Guilt of Turkey’s Halkbank not questioned at Zarrab trial
As prosecution and defence lawyers summed up their final positions in the U.S. prosecution of Turkish bank executive Mehmet Hakan Atilla, both sides agreed his employer, Turkish state-owned Halkbank, had helped Iranian-Turkish gold dealer Reza Zarrab bypass sanctions on Iran.
The case appears to have established that Halkbank and several other banks in Turkey and across the world knowingly collaborated with Zarrab in undermining the U.S. sanctions. If U.S. authorities pursue the evidence, it could mean substantial fines being levied on the banks involved and that could undermine confidence in the Turkish banking system.
Prosecutors had a difficult time in establishing Atilla’s complicity in the complex scheme and his motive. Atilla handled some of the Iranian accounts at Halkbank but said he did not attend meetings where undermining sanctions was discussed.
"Atilla did not come to the United States because he thought he was innocent ... Atilla came to the United States because he thought he was too big to jail. And he was wrong," New York Times correspondent Ben Weiser quoted assistant prosecutor Sidhardha Kamaraju as saying.
This was the prosecution’s latest line of attack.
“They started with ‘economic jihad’, then they went to greed, now they are on hubris. It's the third theory the prosecution has come up with to describe the defendant's motive,” courtroom reporter Pete Brush tweeted.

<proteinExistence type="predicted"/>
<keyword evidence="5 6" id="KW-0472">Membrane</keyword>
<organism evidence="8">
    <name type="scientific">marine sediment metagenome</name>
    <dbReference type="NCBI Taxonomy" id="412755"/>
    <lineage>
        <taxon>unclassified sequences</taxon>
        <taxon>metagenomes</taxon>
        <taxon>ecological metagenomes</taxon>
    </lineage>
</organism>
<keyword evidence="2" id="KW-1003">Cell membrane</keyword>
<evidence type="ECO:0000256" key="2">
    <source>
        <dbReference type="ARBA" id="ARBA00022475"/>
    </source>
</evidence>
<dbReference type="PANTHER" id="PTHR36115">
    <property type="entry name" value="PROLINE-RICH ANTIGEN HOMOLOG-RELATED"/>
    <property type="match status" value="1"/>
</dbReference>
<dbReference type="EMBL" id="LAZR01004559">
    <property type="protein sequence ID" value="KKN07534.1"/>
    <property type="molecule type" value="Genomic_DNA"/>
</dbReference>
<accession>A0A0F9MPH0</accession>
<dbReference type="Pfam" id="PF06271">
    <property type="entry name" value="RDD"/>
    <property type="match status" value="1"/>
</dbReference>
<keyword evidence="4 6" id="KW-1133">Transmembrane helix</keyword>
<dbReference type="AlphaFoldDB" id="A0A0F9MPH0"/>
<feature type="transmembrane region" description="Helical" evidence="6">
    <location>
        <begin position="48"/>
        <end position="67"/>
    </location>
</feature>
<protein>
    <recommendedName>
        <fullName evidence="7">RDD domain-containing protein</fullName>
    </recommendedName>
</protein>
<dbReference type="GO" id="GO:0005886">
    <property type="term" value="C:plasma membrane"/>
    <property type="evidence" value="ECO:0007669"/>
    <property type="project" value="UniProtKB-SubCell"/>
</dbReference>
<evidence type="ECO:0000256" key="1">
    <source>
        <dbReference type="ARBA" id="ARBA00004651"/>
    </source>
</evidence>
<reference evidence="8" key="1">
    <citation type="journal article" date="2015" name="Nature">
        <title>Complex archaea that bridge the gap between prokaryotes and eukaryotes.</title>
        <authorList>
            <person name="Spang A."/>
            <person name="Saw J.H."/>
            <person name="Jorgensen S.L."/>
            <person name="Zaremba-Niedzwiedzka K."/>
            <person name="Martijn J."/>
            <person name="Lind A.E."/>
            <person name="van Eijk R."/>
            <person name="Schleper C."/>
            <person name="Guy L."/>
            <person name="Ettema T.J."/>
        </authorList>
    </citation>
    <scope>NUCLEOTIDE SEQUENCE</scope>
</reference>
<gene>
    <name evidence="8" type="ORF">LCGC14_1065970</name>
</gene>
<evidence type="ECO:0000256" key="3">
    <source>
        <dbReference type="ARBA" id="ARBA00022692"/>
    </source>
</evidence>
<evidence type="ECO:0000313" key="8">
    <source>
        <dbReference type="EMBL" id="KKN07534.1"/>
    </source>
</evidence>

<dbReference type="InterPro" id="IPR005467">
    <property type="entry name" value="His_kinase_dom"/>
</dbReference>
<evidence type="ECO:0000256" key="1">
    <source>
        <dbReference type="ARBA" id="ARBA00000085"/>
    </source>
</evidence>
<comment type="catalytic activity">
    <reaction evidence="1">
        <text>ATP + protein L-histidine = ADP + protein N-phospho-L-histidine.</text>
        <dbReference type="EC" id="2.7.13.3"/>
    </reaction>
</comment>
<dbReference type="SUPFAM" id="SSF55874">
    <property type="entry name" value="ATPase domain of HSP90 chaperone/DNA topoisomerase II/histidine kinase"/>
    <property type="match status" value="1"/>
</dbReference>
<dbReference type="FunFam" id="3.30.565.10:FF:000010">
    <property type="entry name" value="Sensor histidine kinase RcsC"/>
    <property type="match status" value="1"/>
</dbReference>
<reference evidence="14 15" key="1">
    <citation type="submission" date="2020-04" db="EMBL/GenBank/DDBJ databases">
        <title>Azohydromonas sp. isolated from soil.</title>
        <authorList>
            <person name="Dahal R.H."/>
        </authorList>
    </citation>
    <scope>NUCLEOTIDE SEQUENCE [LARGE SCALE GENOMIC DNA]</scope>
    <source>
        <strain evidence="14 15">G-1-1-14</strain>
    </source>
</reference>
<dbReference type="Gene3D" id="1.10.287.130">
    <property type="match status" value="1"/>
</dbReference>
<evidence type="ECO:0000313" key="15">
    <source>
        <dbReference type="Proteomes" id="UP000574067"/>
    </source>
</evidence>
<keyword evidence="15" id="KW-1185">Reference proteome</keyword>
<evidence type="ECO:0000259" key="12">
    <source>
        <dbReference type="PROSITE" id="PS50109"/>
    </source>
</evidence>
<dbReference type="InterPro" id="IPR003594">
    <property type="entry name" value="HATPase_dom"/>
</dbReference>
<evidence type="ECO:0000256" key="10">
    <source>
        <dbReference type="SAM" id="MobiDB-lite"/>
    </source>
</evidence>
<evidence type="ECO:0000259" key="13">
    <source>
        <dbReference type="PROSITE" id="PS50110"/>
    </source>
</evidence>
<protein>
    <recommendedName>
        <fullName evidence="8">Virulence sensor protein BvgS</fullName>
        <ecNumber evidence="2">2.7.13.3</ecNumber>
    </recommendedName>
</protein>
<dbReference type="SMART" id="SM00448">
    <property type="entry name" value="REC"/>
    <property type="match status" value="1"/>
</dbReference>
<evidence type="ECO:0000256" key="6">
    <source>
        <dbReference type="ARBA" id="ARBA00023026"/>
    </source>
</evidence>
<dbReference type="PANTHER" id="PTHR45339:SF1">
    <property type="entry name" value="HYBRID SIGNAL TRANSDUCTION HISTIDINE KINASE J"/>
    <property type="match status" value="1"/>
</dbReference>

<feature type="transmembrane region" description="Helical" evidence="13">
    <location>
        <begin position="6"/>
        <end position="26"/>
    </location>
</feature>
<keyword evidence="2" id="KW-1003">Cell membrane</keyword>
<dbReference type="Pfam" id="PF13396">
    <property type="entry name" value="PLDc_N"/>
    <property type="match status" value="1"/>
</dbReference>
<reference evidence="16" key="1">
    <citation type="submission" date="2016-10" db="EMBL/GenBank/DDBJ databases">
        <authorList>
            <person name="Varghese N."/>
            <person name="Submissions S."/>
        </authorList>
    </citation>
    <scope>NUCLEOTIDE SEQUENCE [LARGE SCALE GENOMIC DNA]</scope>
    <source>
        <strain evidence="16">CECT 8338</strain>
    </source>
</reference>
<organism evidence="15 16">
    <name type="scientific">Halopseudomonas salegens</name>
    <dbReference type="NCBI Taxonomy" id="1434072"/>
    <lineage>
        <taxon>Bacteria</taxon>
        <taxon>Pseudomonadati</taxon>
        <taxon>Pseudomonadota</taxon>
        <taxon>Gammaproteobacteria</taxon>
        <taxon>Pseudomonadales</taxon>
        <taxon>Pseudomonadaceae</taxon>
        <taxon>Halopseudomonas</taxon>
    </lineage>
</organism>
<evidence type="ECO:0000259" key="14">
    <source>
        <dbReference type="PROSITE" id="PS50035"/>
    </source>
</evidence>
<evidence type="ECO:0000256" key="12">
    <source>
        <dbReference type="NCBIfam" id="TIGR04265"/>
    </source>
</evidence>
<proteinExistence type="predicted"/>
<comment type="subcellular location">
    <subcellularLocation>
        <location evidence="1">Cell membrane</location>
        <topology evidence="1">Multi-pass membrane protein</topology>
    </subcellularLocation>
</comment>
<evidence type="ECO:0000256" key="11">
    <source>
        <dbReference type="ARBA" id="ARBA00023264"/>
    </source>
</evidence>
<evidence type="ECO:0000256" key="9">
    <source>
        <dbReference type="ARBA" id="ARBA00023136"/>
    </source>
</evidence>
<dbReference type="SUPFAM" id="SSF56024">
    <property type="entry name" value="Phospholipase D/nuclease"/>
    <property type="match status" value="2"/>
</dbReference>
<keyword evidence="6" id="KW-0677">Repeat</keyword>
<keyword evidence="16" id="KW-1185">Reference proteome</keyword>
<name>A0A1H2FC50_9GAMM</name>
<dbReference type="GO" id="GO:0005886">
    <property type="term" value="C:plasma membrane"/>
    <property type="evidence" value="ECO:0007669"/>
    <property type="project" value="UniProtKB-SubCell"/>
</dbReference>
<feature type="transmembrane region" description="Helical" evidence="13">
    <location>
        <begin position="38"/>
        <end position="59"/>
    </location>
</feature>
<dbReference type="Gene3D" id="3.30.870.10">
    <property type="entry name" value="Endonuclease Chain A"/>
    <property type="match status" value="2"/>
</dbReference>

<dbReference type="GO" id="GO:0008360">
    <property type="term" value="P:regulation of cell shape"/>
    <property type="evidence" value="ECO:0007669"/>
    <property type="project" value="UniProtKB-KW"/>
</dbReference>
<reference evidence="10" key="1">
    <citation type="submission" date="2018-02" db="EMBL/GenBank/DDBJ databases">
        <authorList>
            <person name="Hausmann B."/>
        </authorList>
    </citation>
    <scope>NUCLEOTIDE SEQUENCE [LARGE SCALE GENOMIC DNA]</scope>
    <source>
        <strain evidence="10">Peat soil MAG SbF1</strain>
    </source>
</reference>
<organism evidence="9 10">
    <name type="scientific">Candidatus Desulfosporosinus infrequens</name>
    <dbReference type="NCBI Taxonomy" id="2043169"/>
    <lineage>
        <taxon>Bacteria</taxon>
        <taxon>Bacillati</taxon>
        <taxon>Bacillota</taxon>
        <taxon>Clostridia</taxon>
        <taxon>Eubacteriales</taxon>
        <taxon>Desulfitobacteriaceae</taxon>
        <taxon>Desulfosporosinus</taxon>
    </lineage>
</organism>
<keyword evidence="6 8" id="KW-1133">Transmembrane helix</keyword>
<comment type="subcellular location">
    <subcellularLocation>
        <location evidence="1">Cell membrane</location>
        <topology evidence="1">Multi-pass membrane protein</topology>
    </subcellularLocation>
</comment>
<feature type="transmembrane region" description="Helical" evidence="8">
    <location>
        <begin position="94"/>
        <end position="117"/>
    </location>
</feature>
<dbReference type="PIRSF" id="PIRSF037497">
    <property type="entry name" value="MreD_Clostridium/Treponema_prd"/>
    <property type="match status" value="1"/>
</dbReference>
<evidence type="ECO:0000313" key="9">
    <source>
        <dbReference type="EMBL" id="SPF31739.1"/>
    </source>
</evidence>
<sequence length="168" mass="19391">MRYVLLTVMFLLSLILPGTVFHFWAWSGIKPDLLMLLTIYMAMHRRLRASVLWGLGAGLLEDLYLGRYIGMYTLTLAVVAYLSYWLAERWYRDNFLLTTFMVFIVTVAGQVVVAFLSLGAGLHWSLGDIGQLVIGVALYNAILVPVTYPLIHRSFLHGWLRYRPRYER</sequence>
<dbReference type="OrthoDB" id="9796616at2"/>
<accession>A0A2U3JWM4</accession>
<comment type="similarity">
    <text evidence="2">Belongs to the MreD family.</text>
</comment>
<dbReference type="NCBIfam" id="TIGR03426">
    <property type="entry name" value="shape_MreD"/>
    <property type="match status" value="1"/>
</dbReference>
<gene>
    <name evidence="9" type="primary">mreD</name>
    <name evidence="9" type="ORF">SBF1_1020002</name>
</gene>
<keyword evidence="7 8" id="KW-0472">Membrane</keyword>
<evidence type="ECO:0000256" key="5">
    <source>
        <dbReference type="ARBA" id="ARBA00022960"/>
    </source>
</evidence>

“You will return a verdict, I’m sure, of not guilty and allow this innocent man, this pawn in a cosmic game of chess, to return to his wife and his son and his home in Turkey,” Courthouse News quoted Atilla’s lawyer Victor Rocco as saying.
Zarrab, who appeared in court earlier as a witness as part of a plea deal, said that Atilla had not wanted bribes to carry out the transactions, unlike Turkish politicians and Halkbank CEO Süleyman Aslan, but contended that Atilla had been present for some of the planning of the scheme.
Two senior U.S. Treasury officials, Adam Szubin and David Cohen, had then told the court that they had warned Halkbank about the risks of breaking the sanctions at meetings that Atilla attended.
The defence sought to paint Zarrab as untrustworthy and incentivised to exaggerate Atilla’s role.
“That same master criminal who joined Iran’s economic jihad against the United States is now embraced by our government, as he tries to earn his way out of jail, earn his freedom by bartering the fate of another human being,” Rocco said.